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Pioneering immunotherapy halts progression of type 1 diabetes

Published on 10/08/17 at 09:56am

In a first for the disease area, an immunotherapy treatment for diabetes, developed by researchers at King’s College London and Cardiff University, has proven its ability to halt the progression of the type 1 form of the illness.

Peptide immunotherapy, an antigen-specific form of the treatment, operates by utilising proinsulin peptide fragments – a precursor form of insulin – to minimise adverse immune response. This can then spur regulatory T cells to neutralise adverse responses from inflammatory T cells mistakenly attacking pancreatic beta cells, the source of the body’s insulin, effectively addressing the cause of the disease.

The therapy was employed in a study of 27 participants who were within 100 days of a type 1 diabetes diagnosis. The participants were separated into two groups, with one subgroup receiving the new therapy and the other taking placebo at two or four week intervals over a period of six months, with a monitoring period of six months after the study.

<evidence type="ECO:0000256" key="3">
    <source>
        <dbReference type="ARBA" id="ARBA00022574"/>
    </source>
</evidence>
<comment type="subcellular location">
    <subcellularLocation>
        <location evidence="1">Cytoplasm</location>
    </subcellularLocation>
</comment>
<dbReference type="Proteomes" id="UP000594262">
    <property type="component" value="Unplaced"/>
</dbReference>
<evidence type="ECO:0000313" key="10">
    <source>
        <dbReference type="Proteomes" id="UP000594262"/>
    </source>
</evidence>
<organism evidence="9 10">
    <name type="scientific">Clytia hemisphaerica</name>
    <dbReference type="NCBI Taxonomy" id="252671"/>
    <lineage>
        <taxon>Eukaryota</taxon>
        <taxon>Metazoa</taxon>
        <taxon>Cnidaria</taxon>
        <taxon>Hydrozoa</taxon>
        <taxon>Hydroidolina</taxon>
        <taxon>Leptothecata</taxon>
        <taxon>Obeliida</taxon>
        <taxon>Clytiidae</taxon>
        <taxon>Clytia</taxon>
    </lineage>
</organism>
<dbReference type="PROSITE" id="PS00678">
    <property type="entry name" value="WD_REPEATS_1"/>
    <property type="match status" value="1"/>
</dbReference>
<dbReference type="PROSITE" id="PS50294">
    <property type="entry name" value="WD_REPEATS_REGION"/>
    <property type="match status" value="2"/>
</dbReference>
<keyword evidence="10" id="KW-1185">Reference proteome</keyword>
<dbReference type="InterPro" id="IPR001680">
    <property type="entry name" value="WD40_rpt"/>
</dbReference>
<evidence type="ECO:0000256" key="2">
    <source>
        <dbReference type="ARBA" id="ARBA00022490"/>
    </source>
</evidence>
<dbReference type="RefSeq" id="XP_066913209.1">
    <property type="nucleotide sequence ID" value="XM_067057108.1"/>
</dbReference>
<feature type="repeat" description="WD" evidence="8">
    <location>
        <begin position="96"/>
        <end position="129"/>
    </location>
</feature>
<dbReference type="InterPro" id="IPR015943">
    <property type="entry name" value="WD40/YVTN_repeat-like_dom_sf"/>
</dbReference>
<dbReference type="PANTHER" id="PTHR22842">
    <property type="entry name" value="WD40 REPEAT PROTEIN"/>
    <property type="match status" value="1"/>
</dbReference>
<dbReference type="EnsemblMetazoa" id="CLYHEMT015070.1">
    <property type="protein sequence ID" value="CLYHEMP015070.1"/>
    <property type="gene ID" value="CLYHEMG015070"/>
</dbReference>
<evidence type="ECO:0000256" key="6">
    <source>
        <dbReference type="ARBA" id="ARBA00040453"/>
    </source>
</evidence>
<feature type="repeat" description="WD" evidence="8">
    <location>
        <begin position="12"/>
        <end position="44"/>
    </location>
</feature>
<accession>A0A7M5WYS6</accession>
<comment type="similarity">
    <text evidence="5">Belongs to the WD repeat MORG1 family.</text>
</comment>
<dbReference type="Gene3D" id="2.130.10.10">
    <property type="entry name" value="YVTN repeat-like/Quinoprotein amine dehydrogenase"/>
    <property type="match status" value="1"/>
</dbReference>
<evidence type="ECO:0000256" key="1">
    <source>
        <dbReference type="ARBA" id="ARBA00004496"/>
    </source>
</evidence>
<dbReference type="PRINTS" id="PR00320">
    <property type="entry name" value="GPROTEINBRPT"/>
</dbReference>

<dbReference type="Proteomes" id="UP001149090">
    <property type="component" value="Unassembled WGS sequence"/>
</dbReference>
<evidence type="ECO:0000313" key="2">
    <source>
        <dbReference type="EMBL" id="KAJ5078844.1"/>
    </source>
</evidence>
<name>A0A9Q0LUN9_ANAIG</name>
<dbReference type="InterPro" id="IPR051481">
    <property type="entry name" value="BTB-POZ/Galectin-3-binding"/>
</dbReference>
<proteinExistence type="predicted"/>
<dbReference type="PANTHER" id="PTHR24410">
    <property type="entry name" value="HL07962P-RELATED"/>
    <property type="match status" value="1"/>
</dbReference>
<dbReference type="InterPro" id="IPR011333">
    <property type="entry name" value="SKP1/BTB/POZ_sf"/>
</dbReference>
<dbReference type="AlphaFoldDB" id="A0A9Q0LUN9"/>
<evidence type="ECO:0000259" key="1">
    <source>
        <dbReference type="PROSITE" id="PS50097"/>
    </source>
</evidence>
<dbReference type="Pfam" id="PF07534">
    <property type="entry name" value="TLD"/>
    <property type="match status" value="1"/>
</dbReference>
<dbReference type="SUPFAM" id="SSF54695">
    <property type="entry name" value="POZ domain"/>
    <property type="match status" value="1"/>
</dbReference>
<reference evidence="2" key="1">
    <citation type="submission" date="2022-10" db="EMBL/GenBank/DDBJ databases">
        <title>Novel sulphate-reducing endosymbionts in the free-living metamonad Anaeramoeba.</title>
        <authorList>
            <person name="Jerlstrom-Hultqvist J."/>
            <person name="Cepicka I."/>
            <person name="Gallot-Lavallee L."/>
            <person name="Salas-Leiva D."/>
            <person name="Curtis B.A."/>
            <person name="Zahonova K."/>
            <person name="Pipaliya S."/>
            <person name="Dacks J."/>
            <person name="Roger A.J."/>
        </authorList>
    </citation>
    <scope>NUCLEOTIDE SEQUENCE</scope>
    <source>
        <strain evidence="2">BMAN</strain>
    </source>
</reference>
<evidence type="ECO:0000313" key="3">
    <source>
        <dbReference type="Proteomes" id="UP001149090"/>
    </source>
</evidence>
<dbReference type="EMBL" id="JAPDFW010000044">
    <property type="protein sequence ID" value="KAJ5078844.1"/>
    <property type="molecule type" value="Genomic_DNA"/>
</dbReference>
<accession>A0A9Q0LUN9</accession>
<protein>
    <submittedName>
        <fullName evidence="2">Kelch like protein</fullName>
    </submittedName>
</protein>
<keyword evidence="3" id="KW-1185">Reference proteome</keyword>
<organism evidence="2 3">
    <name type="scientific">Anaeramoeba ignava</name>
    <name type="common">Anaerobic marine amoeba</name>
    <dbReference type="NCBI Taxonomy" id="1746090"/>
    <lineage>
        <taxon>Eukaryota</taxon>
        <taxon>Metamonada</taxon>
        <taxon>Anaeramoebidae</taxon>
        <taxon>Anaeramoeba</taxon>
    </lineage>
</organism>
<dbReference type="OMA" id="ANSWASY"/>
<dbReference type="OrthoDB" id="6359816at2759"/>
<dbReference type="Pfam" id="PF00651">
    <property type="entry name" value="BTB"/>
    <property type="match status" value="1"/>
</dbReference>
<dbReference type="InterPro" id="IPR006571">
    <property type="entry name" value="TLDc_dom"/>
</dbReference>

The team found that while those administered with placebo needed to increase their dose of insulin, those taking the immunotherapy did not as the treatment had stabilised their condition, with evidence of regulatory immune system response and decreased activation of T cells attacking the insulin-producing cells of the pancreas. Furthermore, the treatment

"When someone is diagnosed with type 1 diabetes they still typically have between 15% and 20% of their beta cells,” explained Professor Mark Peakman, of Guy's and St Thomas' NHS Foundation Trust and King's College London. “We wanted to see if we could protect these remaining cells by retraining the immune system to stop attacking them. We still have a long way to go, but these early results suggest we are heading in the right direction. The peptide technology used in our trial is not only appears to be safe for patients at this stage, but it also has a noticeable effect on the immune system."

Prof Colin Dayan from Cardiff University, the clinical Chief Investigator for the study, added: "It was encouraging to see that people who receive the treatment needed less insulin to control their blood glucose levels, suggesting that their pancreas was working better.”

The treatment could mean big changes to the lives of those suffering with type 1 diabetes. As Karen Addington, the UK chief executive of the type 1 diabetes charity JDRF, notes: “Exciting immunotherapy research like this increases the likelihood that one day insulin-producing cells can be protected and preserved. That would mean people at risk of type 1 diabetes might one day need to take less insulin, and perhaps see a future where no-one would ever face daily injections to stay alive."

However, it could be a long while before these ground-breaking findings reach patients. “We’re looking at a drug that could be usable in five to 10 years, if everything goes well,” co-author Mark Peakman of King’s College London cautioned.

Matt Fellows

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